“But there we are. That’s what happened.

“From then on it just became a blur really. But the truth was hard to hear that he had died of bilateral PE (pulmonary embolism).

“His mum had had a PE at 50 and so there was a proven family history which obviously the medical teams were aware of.

“Stuart was very high risk for a PE. It was all there really. The information was there. It was just buried in the notes and buried in the minds of the people who were managing him.

“And I suppose I couldn’t help feeling that if we’d all sat down, well not necessarily me as a next of kin or a relative, but if the medics had all sat down and actually said let’s just look at this for a moment, let’s just think about this for a moment, whether we wouldn’t have come to the conclusion that PE was the top of the list.“This was possibly an avoidable death and there will be more avoidable deaths that come through your hands and I suppose working on the project to look at the checklist and to look at how we can talk to each other as health professionals … how we can just take that moment to stop and think, have we really asked all the salient questions? Have we really looked at the important factors here? … Rather than leaping to a conclusion and then trying to make the loose ends tie in.”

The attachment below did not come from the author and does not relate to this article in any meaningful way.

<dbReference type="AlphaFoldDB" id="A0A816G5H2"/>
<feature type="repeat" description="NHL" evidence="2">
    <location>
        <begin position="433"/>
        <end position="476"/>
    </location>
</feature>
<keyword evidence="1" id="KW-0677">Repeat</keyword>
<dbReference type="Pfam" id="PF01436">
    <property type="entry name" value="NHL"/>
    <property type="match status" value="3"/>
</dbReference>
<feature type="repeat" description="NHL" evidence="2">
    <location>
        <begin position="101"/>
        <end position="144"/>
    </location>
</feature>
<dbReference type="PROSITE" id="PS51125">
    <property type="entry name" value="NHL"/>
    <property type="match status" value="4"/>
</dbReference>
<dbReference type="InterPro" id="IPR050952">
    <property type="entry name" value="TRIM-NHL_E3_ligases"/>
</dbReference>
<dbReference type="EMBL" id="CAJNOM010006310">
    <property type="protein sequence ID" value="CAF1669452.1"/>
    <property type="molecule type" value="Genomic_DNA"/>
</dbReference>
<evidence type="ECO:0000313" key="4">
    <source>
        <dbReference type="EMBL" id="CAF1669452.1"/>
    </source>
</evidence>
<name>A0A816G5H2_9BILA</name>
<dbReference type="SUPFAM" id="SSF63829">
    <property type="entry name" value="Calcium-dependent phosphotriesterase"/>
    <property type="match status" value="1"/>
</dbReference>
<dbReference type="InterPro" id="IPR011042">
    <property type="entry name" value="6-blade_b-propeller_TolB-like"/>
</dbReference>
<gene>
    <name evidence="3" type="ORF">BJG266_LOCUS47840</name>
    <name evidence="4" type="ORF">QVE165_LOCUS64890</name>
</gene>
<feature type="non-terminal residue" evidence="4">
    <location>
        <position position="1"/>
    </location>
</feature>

“I believe that a checklist is the way forward. I believe that it’s vital for the way that we are in medicine in the 21st century.

“I believe it protects staff. I believe it protects patients.

“And I believe that if we don’t do it, we will have to answer for that.

“I would rather justify doing something that might slow us up slightly on our travels, or might seem repetitive, might seem a little bit of overkill perhaps.

“I would rather have to justify that to colleagues than have to justify not using something which could save somebody’s life.”

The film ends with the stark words: “Stuart died of massive pulmonary embolism. He was 46. He didn’t even receive VTE prophylaxis (clot busting drugs). Stuart never did have a kidney stone.”